To Disclose or Not Disclose: That is the Question

back to blog


By Michelle Pyan, President of Commercial Investigations LLC

For many employers, the information found in a background investigation can often inject more ambiguity than clarity into the hiring process. The same can be said of job candidates who may be uncertain about if, how, when, or to whom they should disclose information about a past indiscretion.

The many dimensions of this issue were highlighted in the responses to the below question which was posted as a poll on the LinkedIn page of Liz Ryan, founder, and CEO, of Human Workplace:

I am job hunting. I have a DUI from three years ago. It will surely come up in a background check. Should I mention it in the interview?

The question clearly struck a chord with Liz’s followers. It racked up 19,627 votes, with respondents nearly split on the issue. When the poll closed, the results were as follows:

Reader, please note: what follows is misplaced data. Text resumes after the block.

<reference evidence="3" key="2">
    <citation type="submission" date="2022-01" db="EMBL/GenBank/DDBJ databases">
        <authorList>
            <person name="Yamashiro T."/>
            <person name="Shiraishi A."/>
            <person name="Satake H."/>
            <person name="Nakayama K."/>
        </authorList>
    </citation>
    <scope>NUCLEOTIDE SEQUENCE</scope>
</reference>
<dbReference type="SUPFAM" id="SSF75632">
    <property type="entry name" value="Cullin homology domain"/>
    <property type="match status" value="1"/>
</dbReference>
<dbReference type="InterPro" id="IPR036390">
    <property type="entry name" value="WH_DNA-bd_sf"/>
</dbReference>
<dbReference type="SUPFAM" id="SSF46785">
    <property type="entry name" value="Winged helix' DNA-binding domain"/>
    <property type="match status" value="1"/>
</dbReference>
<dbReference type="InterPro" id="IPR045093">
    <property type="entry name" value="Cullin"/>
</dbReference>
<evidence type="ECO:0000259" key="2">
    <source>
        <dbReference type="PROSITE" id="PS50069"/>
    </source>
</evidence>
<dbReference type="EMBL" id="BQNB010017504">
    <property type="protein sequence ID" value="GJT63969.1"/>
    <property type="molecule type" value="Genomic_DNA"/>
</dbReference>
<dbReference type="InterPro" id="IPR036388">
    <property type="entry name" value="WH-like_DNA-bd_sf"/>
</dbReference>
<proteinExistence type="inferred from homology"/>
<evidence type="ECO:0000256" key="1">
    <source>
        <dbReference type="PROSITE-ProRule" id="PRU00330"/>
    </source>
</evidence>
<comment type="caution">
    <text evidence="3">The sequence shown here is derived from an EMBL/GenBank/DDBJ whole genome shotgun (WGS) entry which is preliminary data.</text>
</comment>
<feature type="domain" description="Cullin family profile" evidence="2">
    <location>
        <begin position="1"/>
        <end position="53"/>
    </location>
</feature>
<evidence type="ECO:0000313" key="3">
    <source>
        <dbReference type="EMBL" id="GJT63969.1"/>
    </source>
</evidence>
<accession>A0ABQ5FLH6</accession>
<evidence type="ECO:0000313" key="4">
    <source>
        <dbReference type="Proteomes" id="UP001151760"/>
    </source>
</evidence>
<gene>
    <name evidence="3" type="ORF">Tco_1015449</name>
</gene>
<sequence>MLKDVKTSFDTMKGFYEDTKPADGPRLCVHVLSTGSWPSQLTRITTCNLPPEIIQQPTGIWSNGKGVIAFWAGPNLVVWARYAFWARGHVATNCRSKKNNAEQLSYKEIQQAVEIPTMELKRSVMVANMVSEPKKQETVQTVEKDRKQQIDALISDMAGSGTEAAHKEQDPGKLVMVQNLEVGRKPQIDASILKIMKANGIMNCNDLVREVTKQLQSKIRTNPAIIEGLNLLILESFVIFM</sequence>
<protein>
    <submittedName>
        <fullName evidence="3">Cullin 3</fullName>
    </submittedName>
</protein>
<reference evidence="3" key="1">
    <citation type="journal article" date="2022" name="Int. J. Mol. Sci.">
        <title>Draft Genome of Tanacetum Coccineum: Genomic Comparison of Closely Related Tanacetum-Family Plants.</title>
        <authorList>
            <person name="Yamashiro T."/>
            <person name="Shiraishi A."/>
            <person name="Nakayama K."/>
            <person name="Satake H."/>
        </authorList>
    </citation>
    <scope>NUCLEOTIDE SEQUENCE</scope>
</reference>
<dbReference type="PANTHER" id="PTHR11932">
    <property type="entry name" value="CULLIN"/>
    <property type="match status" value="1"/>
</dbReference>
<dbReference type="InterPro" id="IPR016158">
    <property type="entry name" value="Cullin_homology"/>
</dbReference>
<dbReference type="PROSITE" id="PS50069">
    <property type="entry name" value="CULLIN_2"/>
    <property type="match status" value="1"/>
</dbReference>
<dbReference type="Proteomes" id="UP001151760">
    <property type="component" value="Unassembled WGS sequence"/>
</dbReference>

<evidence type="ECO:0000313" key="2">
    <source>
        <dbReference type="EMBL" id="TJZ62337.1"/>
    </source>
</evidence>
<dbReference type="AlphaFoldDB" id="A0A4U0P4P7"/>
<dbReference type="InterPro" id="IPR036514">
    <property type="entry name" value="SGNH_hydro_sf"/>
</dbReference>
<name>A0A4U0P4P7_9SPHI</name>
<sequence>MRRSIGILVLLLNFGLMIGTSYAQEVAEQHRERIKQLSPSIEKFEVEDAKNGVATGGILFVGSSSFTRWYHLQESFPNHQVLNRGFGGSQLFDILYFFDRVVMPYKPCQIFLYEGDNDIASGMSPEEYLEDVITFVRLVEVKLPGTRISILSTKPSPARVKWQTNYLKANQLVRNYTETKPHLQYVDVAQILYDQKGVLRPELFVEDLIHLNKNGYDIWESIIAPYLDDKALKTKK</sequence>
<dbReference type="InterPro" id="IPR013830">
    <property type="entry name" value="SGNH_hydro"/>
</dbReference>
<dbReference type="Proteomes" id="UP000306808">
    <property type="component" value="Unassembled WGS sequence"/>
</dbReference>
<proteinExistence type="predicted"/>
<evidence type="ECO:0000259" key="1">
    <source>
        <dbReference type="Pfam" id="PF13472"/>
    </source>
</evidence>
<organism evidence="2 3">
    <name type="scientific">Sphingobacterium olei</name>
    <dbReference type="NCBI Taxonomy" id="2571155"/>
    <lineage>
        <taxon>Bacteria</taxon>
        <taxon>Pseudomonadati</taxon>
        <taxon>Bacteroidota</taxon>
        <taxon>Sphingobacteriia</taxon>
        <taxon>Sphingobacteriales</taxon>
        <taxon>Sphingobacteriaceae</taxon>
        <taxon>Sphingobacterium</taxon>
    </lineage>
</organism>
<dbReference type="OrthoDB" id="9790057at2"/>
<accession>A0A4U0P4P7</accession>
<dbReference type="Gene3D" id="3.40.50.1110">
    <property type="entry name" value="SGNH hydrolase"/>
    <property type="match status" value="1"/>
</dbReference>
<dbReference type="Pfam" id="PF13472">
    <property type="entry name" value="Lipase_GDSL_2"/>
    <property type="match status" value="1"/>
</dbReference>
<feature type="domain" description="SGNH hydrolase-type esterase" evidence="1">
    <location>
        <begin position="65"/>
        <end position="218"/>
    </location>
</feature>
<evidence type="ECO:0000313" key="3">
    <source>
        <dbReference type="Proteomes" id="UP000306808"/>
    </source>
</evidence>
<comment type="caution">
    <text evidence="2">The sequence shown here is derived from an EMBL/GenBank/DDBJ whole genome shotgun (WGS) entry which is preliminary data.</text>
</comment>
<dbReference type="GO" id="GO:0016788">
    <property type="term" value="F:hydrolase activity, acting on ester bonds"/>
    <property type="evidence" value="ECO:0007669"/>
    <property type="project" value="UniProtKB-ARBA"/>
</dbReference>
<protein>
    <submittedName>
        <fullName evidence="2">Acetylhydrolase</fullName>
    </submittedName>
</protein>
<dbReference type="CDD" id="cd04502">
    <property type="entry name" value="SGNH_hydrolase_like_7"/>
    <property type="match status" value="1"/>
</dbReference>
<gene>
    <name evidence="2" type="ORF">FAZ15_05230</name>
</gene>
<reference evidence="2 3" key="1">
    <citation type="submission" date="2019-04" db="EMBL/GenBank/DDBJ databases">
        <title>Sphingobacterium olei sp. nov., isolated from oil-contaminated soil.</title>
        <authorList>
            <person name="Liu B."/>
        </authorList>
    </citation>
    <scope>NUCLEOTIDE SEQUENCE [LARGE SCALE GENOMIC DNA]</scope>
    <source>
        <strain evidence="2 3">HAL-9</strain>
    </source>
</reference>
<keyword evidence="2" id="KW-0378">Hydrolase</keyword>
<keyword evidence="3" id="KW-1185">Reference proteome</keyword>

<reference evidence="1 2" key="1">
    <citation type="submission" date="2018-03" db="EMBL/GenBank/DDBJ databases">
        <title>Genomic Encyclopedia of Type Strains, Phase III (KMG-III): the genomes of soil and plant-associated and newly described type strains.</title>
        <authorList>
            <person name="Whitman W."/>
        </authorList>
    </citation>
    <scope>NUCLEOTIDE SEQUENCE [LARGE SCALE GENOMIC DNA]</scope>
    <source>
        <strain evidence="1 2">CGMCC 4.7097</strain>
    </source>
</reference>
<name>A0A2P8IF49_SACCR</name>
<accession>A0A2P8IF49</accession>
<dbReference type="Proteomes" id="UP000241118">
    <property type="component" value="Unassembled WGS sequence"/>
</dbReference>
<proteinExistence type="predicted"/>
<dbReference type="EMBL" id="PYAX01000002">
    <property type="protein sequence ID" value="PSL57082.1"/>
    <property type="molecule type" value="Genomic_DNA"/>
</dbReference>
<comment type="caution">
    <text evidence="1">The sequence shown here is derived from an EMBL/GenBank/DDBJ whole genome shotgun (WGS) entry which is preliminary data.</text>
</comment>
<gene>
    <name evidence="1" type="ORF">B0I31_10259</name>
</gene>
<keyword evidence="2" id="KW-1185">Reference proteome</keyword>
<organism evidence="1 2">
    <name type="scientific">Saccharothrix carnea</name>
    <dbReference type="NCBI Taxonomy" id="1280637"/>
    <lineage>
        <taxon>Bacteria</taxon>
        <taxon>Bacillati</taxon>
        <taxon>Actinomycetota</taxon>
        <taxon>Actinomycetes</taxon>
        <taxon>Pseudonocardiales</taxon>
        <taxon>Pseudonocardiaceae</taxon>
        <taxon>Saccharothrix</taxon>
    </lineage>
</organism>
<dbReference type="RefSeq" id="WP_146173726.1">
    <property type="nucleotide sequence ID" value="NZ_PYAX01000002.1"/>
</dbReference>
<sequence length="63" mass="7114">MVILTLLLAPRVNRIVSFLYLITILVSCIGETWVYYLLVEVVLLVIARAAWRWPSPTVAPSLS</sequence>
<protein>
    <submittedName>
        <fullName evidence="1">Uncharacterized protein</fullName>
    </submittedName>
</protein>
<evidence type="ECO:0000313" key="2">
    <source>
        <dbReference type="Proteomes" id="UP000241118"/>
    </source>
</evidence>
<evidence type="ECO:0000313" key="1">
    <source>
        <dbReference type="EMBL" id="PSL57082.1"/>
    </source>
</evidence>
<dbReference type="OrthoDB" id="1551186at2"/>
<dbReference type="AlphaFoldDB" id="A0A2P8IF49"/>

53% – Yes, be upfront about it.

42% – No, wait and see if they ask.

5% – Other

If that wasn’t enough to make you wonder about the most appropriate action, there have been 254 additional comments that cast further doubts on the best way to proceed. Here are a few examples: “Depends on the job.” “Depends on who conducts your interview.” “Depends on the size of the organization.” “Depends on the type of company you are applying to.”

In considering the broader question of disclosing information about a past indiscretion, it is helpful to understand how the background screening process works, what information can be shared, and how companies may act on what they learn.

Read more

Sorry, Comments Are Closed